Myths That Every Child Should Know eBook

This eBook from the Gutenberg Project consists of approximately 383 pages of information about Myths That Every Child Should Know.

Then the giant knew that he was discovered, and he was mad with rage.  “It was a trick!” he bellowed, assuming his own proper form, which was huge as a mountain, and towered high beside the fortress that he had built.  “It was a wicked trick.  You shall pay for this in one way or another.  I cannot tear down the castle which, ungrateful ones, I have built you, stronger than the strength of any giant.  But I will demolish the rest of your shining city!” Indeed, he would have done so in his mighty rage; but at this moment Thor, whom Heimdal had called from the end of the earth by one blast of the golden horn, came rushing to the rescue, drawn in his chariot of goats.  Thor jumped to the ground close beside the giant, and before that huge fellow knew what had happened, his head was rolling upon the ground at Father Odin’s feet; for with one blow Thor had put an end to the giant’s wickedness and had saved Asgard.

“This is the reward you deserve!” Thor cried.  “Not Freia nor the Sun and Moon, but the death that I have in store for all the enemies of the AEsir.”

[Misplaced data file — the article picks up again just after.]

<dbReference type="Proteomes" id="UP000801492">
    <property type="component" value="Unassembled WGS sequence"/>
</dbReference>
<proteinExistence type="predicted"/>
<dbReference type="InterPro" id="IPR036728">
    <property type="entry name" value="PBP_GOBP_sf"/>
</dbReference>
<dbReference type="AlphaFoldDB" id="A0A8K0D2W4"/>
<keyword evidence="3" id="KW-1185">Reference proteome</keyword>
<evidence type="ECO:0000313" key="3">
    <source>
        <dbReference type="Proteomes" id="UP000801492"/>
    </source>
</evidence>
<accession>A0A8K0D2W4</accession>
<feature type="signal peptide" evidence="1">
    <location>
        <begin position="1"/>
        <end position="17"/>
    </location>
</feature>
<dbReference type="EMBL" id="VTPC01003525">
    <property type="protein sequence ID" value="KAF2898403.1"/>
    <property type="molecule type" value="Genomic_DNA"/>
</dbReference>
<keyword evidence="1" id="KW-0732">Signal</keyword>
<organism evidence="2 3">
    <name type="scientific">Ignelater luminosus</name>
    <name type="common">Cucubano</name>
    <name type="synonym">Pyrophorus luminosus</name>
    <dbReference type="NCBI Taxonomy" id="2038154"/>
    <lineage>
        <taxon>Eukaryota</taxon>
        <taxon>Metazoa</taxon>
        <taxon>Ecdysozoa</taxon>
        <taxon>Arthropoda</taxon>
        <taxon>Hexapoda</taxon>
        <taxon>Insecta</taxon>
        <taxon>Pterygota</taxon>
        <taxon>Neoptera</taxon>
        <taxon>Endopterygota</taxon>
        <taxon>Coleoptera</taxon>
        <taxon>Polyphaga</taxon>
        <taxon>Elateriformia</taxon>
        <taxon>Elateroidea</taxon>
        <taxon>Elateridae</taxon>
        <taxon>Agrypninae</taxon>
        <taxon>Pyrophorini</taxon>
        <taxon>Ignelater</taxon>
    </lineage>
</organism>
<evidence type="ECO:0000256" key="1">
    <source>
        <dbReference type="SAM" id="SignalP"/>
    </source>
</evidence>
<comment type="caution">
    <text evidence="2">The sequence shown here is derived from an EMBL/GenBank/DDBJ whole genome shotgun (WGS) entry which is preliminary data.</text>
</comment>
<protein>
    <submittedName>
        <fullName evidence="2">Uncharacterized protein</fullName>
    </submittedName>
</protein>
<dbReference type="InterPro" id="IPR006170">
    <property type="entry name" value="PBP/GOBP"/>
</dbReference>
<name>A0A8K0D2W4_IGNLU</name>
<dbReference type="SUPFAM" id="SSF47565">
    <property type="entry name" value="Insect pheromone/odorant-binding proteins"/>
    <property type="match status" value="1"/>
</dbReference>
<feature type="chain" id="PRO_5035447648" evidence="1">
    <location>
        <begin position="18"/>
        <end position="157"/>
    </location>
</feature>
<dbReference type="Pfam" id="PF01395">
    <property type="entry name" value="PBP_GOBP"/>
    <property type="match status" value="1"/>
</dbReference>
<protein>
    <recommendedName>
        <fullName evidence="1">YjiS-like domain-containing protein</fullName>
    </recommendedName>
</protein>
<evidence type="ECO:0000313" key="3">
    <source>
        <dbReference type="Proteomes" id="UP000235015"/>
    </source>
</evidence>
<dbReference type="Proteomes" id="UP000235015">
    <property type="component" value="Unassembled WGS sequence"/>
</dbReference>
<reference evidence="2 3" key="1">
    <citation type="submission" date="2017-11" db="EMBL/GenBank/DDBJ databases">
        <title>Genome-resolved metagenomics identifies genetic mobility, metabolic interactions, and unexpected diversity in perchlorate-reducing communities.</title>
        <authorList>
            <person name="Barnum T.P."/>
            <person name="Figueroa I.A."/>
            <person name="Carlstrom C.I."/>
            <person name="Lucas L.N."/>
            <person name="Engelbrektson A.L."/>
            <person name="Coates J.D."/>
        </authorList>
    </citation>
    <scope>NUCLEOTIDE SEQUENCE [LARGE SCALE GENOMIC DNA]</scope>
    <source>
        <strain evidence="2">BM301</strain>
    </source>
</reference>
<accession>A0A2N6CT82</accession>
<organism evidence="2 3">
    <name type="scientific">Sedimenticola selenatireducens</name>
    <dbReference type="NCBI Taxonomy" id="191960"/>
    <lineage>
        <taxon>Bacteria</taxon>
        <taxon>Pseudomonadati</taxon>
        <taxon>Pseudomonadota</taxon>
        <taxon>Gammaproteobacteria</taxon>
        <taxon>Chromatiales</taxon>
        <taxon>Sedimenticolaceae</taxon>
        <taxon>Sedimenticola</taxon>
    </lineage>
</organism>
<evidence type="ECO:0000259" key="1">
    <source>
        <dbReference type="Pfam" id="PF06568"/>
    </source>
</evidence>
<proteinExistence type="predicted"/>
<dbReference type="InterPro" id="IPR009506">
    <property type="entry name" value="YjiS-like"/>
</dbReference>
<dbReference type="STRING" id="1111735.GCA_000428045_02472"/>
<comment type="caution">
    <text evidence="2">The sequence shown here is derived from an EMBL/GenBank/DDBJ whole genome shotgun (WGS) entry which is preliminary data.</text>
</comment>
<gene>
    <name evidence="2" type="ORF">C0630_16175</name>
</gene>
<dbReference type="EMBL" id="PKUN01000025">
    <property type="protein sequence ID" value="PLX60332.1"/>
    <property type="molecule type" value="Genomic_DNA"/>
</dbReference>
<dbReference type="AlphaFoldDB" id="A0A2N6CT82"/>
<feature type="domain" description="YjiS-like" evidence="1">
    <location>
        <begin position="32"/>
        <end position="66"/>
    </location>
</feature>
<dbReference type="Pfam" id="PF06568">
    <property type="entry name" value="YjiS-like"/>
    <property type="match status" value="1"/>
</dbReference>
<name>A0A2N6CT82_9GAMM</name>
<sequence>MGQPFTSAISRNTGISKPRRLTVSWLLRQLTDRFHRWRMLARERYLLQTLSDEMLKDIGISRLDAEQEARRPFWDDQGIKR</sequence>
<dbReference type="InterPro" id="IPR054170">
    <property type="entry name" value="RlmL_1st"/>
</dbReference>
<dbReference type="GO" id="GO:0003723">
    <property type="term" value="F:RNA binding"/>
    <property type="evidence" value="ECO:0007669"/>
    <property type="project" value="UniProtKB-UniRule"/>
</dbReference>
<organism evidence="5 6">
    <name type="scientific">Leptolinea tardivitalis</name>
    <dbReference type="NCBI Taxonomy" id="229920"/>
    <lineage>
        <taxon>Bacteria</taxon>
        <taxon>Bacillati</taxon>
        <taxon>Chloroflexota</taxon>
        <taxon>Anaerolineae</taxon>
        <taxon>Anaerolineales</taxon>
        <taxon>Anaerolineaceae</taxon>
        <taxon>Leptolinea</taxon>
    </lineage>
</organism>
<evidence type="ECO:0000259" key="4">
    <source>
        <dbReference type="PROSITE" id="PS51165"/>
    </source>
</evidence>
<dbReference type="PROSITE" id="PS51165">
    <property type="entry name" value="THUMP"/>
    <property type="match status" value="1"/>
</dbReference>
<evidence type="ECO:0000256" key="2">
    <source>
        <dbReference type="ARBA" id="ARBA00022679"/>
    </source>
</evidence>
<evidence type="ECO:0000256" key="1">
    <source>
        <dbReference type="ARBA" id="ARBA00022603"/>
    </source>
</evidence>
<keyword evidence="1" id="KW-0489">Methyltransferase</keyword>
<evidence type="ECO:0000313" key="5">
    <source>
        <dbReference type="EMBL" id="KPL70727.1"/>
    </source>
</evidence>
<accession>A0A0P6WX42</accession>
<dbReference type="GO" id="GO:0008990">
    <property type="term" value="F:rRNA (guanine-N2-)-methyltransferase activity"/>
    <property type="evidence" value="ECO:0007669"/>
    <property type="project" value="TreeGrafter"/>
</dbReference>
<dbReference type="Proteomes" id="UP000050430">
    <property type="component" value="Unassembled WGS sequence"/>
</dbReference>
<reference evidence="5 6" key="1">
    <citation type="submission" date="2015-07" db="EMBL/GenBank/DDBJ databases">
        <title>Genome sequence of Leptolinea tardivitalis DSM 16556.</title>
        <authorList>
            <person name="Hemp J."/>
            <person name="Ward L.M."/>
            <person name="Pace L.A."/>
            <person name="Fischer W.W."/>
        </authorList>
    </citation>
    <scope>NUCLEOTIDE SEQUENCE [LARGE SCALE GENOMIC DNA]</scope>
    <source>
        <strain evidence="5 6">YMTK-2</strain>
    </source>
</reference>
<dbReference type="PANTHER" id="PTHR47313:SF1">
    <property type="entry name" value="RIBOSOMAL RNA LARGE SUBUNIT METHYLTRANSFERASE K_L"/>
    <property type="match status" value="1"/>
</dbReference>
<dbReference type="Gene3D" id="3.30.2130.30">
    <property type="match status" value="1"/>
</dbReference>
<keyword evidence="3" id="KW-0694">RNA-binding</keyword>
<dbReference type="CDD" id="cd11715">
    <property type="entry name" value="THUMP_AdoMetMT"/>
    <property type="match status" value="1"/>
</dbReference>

In this extraordinary way the noble city of Asgard was made safe and complete by the addition of a fortress which no one, not even the giant who built it, could injure, it was so wonder-strong.  But always at the top of the gate were lacking three great stones that no one was mighty enough to lift.  This was a reminder to the AEsir that now they had the race of giants for their everlasting enemies.  And though Loki’s trick had saved them Freia, and for the world the Sun and Moon, it was the beginning of trouble in Asgard which lasted as long as Loki lived to make mischief with his guile.



In the beginning of things, before there was any world or sun, moon, and stars, there were the giants; for these were the oldest creatures that ever breathed.  They lived in Jotunheim, the land of frost and darkness, and their hearts were evil.  Next came the gods, the good AEsir, who made earth and sky and sea, and who dwelt in Asgard, above the heavens.  Then were created the queer little dwarfs, who lived underground in the caverns of the mountains, working at their mines of metal and precious stones.  Last of all, the gods made men to dwell in Midgard, the good world that we know, between which and the glorious home of the AEsir stretched Bifroest, the bridge of rainbows.

In those days, folk say, there was a mighty ash tree named Yggdrasil, so vast that its branches shaded the whole earth and stretched up into heaven where the AEsir dwelt, while its roots sank far down below the lowest depth.  In the branches of the big ash tree lived a queer family of creatures.  First, there was a great eagle, who was wiser than any bird that ever lived—­except the two ravens, Thought and Memory, who sat upon Father Odin’s shoulders and told him the secrets which they learned in their

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Myths That Every Child Should Know from Project Gutenberg. Public domain.